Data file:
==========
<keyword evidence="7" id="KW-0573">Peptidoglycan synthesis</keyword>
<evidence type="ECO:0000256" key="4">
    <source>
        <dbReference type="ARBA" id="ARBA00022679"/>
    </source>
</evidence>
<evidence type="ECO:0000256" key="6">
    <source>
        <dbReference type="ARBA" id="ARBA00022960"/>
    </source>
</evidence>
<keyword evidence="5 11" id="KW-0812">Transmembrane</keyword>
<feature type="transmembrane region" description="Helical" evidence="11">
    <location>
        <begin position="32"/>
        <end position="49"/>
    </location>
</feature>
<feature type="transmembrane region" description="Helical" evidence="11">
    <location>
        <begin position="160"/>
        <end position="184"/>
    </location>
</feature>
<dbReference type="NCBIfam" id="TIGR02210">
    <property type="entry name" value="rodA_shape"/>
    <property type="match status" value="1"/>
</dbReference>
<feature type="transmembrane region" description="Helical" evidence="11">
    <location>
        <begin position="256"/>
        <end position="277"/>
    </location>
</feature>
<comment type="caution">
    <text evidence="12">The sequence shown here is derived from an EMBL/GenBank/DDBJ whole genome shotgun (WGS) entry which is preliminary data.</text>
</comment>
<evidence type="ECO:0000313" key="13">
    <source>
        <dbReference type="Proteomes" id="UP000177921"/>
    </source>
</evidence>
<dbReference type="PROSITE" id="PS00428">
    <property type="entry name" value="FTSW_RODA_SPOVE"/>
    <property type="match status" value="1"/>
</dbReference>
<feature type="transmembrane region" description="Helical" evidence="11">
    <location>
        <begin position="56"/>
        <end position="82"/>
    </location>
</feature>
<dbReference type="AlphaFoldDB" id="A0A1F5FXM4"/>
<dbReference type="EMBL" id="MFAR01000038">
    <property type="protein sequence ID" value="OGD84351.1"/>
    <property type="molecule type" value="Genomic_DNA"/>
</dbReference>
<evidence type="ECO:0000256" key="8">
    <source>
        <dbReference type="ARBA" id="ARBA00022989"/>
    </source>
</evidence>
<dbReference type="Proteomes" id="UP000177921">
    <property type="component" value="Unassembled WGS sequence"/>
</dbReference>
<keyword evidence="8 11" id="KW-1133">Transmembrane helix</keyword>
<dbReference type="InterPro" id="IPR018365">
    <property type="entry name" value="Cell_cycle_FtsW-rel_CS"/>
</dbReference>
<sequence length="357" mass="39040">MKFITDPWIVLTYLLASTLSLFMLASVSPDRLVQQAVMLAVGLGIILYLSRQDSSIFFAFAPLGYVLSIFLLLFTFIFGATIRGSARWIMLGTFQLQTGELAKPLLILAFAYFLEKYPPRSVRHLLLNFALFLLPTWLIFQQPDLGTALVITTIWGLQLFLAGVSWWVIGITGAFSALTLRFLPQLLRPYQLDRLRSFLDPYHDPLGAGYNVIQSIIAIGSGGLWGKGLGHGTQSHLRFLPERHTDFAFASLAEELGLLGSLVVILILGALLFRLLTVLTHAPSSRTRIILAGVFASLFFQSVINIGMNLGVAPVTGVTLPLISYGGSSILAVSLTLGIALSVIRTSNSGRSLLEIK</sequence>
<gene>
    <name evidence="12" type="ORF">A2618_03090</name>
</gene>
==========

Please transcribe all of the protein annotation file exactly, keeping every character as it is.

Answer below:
<keyword evidence="7" id="KW-0573">Peptidoglycan synthesis</keyword>
<evidence type="ECO:0000256" key="4">
    <source>
        <dbReference type="ARBA" id="ARBA00022679"/>
    </source>
</evidence>
<evidence type="ECO:0000256" key="6">
    <source>
        <dbReference type="ARBA" id="ARBA00022960"/>
    </source>
</evidence>
<keyword evidence="5 11" id="KW-0812">Transmembrane</keyword>
<feature type="transmembrane region" description="Helical" evidence="11">
    <location>
        <begin position="32"/>
        <end position="49"/>
    </location>
</feature>
<feature type="transmembrane region" description="Helical" evidence="11">
    <location>
        <begin position="160"/>
        <end position="184"/>
    </location>
</feature>
<dbReference type="NCBIfam" id="TIGR02210">
    <property type="entry name" value="rodA_shape"/>
    <property type="match status" value="1"/>
</dbReference>
<feature type="transmembrane region" description="Helical" evidence="11">
    <location>
        <begin position="256"/>
        <end position="277"/>
    </location>
</feature>
<comment type="caution">
    <text evidence="12">The sequence shown here is derived from an EMBL/GenBank/DDBJ whole genome shotgun (WGS) entry which is preliminary data.</text>
</comment>
<evidence type="ECO:0000313" key="13">
    <source>
        <dbReference type="Proteomes" id="UP000177921"/>
    </source>
</evidence>
<dbReference type="PROSITE" id="PS00428">
    <property type="entry name" value="FTSW_RODA_SPOVE"/>
    <property type="match status" value="1"/>
</dbReference>
<feature type="transmembrane region" description="Helical" evidence="11">
    <location>
        <begin position="56"/>
        <end position="82"/>
    </location>
</feature>
<dbReference type="AlphaFoldDB" id="A0A1F5FXM4"/>
<dbReference type="EMBL" id="MFAR01000038">
    <property type="protein sequence ID" value="OGD84351.1"/>
    <property type="molecule type" value="Genomic_DNA"/>
</dbReference>
<evidence type="ECO:0000256" key="8">
    <source>
        <dbReference type="ARBA" id="ARBA00022989"/>
    </source>
</evidence>
<dbReference type="Proteomes" id="UP000177921">
    <property type="component" value="Unassembled WGS sequence"/>
</dbReference>
<keyword evidence="8 11" id="KW-1133">Transmembrane helix</keyword>
<dbReference type="InterPro" id="IPR018365">
    <property type="entry name" value="Cell_cycle_FtsW-rel_CS"/>
</dbReference>
<sequence length="357" mass="39040">MKFITDPWIVLTYLLASTLSLFMLASVSPDRLVQQAVMLAVGLGIILYLSRQDSSIFFAFAPLGYVLSIFLLLFTFIFGATIRGSARWIMLGTFQLQTGELAKPLLILAFAYFLEKYPPRSVRHLLLNFALFLLPTWLIFQQPDLGTALVITTIWGLQLFLAGVSWWVIGITGAFSALTLRFLPQLLRPYQLDRLRSFLDPYHDPLGAGYNVIQSIIAIGSGGLWGKGLGHGTQSHLRFLPERHTDFAFASLAEELGLLGSLVVILILGALLFRLLTVLTHAPSSRTRIILAGVFASLFFQSVINIGMNLGVAPVTGVTLPLISYGGSSILAVSLTLGIALSVIRTSNSGRSLLEIK</sequence>
<gene>
    <name evidence="12" type="ORF">A2618_03090</name>
</gene>